Whether you buy them canned or dried, all three dietitians say beans are an excellent, low-cost pantry staple — they’re filling and loaded with protein and minerals, like iron and zinc.
Whole grains, including quinoa, brown rice, wheat berries and farro, are economical pantry mainstays that are simple to cook and create a meal around, say English and Allonen.
It’s unanimous: All three experts say oats are a super affordable source of protein, minerals and belly-filling fiber.
Because they're frozen at full ripeness, English argues frozen fruits and vegetables are just as nutritious as fresh.
Dietitians say eggs are considered a perfect protein because they contain essential amino acids and choline, which is great for brain health.
Amidor praises potatoes. She claims one medium potato with the skin on delivers 30% of the daily necessary vitamin C, carbs, fibre, vitamin B6, and potassium.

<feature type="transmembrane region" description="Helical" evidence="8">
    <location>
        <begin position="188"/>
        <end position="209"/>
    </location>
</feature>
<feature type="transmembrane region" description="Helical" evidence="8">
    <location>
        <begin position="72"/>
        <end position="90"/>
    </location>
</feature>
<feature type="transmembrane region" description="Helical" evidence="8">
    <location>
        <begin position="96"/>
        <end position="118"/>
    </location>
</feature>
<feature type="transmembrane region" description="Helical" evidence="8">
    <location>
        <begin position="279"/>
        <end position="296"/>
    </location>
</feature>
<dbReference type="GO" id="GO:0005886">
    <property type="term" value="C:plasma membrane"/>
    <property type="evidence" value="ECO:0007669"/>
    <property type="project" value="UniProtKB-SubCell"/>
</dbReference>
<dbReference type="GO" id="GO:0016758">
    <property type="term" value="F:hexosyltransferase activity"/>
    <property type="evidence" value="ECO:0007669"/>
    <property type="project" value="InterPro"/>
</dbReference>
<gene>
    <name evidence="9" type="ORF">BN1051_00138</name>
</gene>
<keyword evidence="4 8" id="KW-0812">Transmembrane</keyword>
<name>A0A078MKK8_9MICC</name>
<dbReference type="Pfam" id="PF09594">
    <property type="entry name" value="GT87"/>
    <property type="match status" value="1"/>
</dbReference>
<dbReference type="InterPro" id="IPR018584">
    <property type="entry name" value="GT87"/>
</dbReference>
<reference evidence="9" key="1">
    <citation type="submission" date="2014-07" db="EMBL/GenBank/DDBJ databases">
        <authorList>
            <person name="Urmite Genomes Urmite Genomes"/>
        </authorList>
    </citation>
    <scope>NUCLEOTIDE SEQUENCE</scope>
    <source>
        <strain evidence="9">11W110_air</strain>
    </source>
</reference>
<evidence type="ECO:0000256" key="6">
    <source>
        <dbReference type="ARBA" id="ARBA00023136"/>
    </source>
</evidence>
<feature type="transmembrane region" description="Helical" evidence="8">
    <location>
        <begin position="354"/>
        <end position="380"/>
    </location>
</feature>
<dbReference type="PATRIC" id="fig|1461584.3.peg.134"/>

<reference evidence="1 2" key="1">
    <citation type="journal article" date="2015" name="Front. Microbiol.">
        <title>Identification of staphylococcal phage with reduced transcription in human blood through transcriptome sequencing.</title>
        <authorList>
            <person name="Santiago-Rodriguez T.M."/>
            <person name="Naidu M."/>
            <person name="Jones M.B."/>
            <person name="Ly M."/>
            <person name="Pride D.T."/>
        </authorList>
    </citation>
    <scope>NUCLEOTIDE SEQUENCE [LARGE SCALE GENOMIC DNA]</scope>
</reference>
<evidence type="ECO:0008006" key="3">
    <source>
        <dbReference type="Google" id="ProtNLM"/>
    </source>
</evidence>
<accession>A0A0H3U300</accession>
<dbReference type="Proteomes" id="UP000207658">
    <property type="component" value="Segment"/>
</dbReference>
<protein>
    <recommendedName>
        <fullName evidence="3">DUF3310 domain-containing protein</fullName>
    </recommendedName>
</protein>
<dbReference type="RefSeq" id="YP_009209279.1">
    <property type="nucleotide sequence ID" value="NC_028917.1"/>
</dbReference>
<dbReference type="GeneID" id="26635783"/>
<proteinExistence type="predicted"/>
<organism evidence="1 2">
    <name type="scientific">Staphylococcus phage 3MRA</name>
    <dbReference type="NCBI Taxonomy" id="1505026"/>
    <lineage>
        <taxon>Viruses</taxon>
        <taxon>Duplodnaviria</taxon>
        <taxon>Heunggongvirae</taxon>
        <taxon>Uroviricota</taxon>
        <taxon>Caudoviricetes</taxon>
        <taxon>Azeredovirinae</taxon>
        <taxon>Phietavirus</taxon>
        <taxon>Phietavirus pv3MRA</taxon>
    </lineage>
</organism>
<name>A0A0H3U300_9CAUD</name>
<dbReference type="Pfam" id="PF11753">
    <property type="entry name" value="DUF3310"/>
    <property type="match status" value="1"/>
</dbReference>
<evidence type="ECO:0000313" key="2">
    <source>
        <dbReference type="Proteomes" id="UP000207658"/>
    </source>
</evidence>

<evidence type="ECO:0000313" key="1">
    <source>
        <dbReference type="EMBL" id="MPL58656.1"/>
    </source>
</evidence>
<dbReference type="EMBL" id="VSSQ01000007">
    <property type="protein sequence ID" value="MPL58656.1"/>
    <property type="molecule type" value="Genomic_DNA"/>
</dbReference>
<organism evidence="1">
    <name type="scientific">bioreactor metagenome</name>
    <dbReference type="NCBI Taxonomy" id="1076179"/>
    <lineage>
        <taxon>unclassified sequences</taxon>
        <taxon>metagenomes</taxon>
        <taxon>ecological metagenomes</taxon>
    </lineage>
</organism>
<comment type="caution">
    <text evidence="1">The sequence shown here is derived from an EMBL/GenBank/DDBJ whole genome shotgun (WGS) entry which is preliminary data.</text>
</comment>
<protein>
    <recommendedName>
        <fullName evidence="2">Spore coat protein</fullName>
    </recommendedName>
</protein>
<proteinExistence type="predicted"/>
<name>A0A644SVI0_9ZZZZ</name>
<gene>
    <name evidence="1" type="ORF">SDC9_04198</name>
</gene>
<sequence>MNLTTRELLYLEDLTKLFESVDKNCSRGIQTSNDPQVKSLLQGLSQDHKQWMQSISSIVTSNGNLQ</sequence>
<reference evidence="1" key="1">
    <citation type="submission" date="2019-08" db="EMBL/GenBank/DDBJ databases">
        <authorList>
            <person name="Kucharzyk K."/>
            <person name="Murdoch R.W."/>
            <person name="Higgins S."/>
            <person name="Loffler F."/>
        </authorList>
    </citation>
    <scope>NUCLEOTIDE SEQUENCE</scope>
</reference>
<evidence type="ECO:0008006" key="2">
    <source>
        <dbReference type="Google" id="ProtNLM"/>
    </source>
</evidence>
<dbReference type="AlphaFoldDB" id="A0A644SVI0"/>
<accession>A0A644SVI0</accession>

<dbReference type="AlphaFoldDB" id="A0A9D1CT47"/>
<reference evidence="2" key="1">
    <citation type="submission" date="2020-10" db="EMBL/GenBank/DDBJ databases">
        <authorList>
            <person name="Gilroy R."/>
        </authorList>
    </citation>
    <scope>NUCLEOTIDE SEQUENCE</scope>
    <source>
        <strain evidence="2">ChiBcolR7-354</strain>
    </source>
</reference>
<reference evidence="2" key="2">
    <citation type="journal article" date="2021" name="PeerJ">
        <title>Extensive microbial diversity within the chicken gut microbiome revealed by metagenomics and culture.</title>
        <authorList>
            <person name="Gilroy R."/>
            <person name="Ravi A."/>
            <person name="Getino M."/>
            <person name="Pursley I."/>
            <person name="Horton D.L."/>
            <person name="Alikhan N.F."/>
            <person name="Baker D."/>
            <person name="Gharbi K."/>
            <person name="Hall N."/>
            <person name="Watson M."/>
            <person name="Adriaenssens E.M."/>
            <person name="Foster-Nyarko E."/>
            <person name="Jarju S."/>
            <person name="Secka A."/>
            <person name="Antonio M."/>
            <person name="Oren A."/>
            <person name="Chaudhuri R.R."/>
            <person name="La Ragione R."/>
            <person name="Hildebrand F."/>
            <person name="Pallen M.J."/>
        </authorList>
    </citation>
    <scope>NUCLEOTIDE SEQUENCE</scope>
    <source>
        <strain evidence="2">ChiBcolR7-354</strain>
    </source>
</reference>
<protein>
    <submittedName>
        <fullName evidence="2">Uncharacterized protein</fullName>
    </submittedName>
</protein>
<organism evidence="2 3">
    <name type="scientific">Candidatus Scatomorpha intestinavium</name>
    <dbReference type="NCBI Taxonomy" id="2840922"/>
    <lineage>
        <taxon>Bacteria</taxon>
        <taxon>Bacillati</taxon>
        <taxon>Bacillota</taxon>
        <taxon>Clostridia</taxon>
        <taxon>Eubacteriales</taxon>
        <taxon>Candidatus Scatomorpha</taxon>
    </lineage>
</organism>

Whether you like them crushed, diced or whole, canned tomatoes are a cheap nutritional addition to your shopping list.
Nuts are an affordable, bulk bin staple that fill you up with healthy fats, protein, and minerals.
Amidor says a tiny store rotisserie chicken costs $4 to $6. Chicken has protein, B vitamins, and iron. She recommends peeling before eating to reduce saturated fat.
It doesn't cost much to stock up on a few spices to alter up taste profiles and take benefit of herbs like rosemary and oregano's antioxidant, antibacterial, and anti-inflammatory effects.